The campground is huge, with the 28 sites dispersed over what looks to me like 10 acres or more. The sites are arranged at a distance where none are in sight of another (as far as I saw). They are so far away, it's a very good idea to consult the map posted near the junction, on the side of the building (I think it's used to house emergency and survey equipment). Each site is only a yellow marker post and a flat space for a tent or two. There are no tables or anything else. Despite the fact that there's a strict no-fire policy in the park, I haven't seen one site without traces of small fires under the rocks. Idiots.
By noon, we had camp set up and ate lunch. There was no reason to hurry, we decided to try for the summit next morning. The snow would be less slushy and we'll be better acclimatized by then. After a nice nap in the tent and an afternoon snack, it was time for an evening hike. First, we took the High Trail and the Willow Creek Trail to Long Valley. There was some of snow on High Trail and the forest was very quiet and peaceful in the light of the setting sun. From Long Valley, we walked up the Desert View Trail to see the world below. By this time, it was getting dark, and the lights in the cities were coming on.
On the way back to camp, we took the same main trail as in the morning, but of course now it seemed very different in the darkness with headlamps. It wasn't a bad thing to be warmed up when we sat down for dinner as it was cooold. This mountain is always colder than it would seem.
Day 2 - Round Valley to San Jacinto peak, then back and home
While getting ready after breakfast, we talked to a couple who hiked up from tram yesterday almost at the same time as us, but then went up to the summit in the afternoon. Their trip report confirmed what we thoreized: the snow was very slushy, and it was hard going for them. They got back very late and were completely exhausted. The guy said this was his first ever backpacking trip, and despited the tough hike the day before, he was very happy and enjoyed it all.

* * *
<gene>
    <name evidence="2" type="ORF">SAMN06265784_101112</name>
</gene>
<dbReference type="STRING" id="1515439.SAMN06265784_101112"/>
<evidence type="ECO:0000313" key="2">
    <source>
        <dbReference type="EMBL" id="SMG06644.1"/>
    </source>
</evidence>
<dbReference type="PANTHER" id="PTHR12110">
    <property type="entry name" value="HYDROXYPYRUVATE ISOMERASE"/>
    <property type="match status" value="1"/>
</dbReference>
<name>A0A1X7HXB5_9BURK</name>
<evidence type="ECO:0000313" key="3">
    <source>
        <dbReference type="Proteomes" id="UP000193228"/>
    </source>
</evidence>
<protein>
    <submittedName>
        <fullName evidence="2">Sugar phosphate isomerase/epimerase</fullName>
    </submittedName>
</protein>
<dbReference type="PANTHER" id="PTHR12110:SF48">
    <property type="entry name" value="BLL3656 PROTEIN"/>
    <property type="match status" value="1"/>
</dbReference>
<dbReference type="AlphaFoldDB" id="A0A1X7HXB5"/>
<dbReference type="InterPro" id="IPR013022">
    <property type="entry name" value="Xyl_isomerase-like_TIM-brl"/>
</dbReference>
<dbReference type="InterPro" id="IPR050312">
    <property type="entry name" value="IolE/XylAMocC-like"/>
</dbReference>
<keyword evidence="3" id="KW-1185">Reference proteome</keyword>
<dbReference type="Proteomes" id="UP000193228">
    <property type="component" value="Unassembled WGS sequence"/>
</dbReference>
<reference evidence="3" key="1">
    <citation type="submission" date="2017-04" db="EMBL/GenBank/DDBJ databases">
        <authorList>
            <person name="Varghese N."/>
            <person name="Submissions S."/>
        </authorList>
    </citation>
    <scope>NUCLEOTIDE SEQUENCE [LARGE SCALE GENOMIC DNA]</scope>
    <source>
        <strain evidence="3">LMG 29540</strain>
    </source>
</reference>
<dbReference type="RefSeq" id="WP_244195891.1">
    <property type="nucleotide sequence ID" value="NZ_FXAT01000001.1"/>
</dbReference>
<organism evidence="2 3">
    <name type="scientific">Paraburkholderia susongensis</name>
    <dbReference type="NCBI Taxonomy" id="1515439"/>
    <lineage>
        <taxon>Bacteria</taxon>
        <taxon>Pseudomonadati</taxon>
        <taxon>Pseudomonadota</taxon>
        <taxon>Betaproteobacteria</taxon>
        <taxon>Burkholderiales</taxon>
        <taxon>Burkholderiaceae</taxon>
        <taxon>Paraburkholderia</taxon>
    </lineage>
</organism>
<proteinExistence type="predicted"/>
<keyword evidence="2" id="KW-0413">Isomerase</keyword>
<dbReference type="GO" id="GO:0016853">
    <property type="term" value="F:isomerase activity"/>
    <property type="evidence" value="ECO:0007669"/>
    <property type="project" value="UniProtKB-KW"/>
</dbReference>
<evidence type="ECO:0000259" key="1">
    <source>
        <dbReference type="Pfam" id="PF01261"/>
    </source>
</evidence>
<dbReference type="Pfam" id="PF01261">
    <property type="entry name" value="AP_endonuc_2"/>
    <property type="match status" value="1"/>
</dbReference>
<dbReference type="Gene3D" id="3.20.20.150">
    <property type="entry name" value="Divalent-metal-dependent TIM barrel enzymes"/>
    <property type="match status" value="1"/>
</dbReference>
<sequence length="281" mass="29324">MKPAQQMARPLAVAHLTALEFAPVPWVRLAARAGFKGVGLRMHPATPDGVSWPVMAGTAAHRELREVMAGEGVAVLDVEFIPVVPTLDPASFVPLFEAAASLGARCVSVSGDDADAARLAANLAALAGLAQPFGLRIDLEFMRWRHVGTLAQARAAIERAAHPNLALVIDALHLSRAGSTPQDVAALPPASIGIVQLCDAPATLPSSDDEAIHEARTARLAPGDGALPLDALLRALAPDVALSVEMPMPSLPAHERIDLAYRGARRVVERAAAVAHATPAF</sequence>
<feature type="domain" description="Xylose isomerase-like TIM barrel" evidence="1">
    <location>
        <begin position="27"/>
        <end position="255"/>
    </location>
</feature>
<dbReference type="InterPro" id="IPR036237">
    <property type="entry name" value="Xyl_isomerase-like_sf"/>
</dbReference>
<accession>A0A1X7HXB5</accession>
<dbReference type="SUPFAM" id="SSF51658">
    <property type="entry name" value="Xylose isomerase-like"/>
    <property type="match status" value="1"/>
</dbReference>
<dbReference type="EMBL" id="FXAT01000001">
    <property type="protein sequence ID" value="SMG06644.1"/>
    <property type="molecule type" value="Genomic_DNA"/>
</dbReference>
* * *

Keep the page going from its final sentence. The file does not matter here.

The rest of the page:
We left most of our gear at the campsite, then took off for the summit. The trail climbs sharply for about a mile until reaching Wellman Divide. There was a little snow, but all rock hard and easy to navigate. Here you get a first idea of how far you'll see from the peak. Then the trail leaves the forest and continues on the side of the mountain within manzanita bushes, with views of Round Valley and Long Valley, including Mountain Station. In the saddle just below the peak, where one could continue down on the other side to Little Round Valley, we were amazed how little snow there was. We vividly remembered the huge snowbank obscuring the intersection in June 2011, and now it was March!
The way to summit had some snow, but still hard, we got up without any difficulty. The day before, people told us it was pretty windy and low visibility. Now, it was moderately clear and there was almost no wind. We spent some time lounging around, Em called her parents (phones sometimes work up there) and I sent a picture of a kumquat to a friend who us a few from her garden.
The hike down was quick and uneventful, with the snow still being far from slushy. We gathered our gear from the campsite and headed back to the tram. By around 3:30pm, we were by the car again.
Make sure you take a look at the full gallery for more pictures.
A pretty decent map of the area is in this PDF here, on page 6 of the brochure.